Note from Sandra: I’m pleased to share with you a piece written by my husband, Mark Frost, which appeared in the June 1 issue of The Chronicle Newspaper.
By Mark Frost; Photos by Sandra Hutchinson
Last year by chance, my wife Sandra and I happened on Community Day at Hildene in Manchester, Vermont. It was great, and it was free. The 2017 Hildene Community Day is Sunday, June 11, from 9:30 to 4:30.
Here’s some of why we loved it:
1. This is the house that Robert Todd Lincoln, Abraham Lincoln’s son, and his family lived in and where he died in 1926. The home looks as it did at that time.
2. There is a small but significant Abraham Lincoln museum in a room of the house. You see notes hand-written by our greatest President, a top hat he wore, a newspaper clipping with a nine-deck headline that starts “Terrible News” and ends “Very Latest—The President Is Dying.”
3. The garden and grounds and surrounding Green Mountains are gorgeous.
4. Hildene in recent years has added a handsomely restored Pullman (sleeper) train car to the grounds. Why? Because Robert Todd Lincoln served as the Pullman Company’s president.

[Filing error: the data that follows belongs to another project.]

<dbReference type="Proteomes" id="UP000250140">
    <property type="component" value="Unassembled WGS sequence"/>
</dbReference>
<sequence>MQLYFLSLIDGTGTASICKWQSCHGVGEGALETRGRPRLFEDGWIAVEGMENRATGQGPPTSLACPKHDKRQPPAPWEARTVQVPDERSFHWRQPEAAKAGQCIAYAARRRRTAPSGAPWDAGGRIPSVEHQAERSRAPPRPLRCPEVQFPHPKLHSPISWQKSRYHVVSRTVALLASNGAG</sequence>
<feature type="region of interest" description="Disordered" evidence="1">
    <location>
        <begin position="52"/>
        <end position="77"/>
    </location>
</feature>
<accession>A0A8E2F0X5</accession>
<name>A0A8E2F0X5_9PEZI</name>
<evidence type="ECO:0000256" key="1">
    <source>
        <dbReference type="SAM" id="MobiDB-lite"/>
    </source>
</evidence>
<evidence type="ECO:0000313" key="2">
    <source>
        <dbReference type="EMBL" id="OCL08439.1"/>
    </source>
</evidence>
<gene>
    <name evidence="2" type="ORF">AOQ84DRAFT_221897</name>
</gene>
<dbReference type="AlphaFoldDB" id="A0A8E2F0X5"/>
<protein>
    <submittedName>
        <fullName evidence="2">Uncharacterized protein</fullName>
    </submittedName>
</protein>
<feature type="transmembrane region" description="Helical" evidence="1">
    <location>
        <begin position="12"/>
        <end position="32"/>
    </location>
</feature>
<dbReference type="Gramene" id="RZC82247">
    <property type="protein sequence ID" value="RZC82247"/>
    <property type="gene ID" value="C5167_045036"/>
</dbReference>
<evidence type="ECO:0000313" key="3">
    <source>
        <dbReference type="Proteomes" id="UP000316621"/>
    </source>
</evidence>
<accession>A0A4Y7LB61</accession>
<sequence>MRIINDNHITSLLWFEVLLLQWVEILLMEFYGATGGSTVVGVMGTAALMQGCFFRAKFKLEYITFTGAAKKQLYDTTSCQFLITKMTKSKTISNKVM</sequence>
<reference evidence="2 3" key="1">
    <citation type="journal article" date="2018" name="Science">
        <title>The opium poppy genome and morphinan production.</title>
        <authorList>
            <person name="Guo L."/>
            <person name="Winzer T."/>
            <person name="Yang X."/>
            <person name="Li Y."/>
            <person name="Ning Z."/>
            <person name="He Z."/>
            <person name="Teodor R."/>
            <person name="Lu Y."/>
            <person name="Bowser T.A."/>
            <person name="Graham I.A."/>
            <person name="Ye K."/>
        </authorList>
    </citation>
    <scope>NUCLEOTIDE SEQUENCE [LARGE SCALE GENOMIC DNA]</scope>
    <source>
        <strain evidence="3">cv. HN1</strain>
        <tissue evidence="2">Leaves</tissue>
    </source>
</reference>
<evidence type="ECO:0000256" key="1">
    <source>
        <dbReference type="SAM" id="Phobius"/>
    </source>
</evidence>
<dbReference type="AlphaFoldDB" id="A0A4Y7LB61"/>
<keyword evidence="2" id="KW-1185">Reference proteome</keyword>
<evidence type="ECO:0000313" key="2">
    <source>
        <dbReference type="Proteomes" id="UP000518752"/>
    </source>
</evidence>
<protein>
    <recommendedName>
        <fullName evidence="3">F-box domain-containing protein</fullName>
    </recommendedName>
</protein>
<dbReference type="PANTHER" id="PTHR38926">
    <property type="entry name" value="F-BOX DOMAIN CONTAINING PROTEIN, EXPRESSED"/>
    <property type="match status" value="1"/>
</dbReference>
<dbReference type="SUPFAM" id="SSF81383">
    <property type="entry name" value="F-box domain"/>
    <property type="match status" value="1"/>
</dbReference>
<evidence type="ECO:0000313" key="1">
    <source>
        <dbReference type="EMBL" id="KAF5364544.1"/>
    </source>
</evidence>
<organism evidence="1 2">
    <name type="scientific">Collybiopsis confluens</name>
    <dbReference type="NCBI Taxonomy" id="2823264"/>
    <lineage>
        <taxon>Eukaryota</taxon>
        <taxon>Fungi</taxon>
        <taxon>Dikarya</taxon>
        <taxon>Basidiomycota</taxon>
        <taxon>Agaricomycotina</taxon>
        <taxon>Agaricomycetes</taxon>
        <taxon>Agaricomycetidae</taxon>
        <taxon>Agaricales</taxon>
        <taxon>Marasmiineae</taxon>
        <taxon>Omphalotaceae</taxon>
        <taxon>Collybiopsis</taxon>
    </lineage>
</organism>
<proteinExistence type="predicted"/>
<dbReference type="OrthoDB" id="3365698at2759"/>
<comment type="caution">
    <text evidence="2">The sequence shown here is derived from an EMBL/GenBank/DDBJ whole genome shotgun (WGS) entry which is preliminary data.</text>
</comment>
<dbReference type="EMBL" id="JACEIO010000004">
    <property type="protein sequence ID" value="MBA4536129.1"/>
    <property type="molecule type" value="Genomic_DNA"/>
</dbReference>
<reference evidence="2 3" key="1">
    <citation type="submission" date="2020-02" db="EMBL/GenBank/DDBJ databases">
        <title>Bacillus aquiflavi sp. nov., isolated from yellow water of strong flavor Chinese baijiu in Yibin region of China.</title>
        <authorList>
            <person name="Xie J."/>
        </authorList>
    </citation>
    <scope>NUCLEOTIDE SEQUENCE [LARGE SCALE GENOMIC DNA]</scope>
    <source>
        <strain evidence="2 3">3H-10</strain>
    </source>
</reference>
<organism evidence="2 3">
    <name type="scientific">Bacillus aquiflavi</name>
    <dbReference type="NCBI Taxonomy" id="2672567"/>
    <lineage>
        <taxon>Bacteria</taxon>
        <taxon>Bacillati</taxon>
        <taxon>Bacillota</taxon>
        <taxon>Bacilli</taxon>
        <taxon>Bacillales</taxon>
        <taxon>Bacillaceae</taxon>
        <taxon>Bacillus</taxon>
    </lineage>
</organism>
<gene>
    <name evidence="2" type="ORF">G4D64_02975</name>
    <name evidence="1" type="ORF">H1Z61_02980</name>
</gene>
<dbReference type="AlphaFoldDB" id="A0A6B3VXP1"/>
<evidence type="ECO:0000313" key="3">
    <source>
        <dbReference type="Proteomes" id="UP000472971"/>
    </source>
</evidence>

The handsome Pullman isn’t just here to be admired for its looks. Hildene takes the opportunity to delve into complicated history. The men who worked on the Pullman cars were Negroes. They were precious jobs, but the museum dispels the notion that it was wonderful employment.
Wall murals tell of bitter strikes and labor strife. A book excerpt superimposed on a life-size photo reads: “Long hours, poor pay, and in some instances, inhuman treatment are three ruling features of the position as far as the porter is concerned.”
That the grievances were against the company headed by President Abraham Lincoln’s son adds layers of complexity.
5. The Community Day is staffed by a bevy of grass-roots Manchester volunteers — knowledgeable, enthusiastic, rooted, regular people that you might forget populate a city better known for well-heeled seasonal condominium owners and upscale outlet shops.
I was really impressed by the genuineness of the volunteers we met last year, and we learned that it was these locals who saved Hildene turned into this ongoing not-for-profit historic site.
It’s an important, evocative place — and a worthy community endeavor. Admission is ordinarily $20 for adults — and worth it. But Community Day is free. Click here for Hildene’s Web site.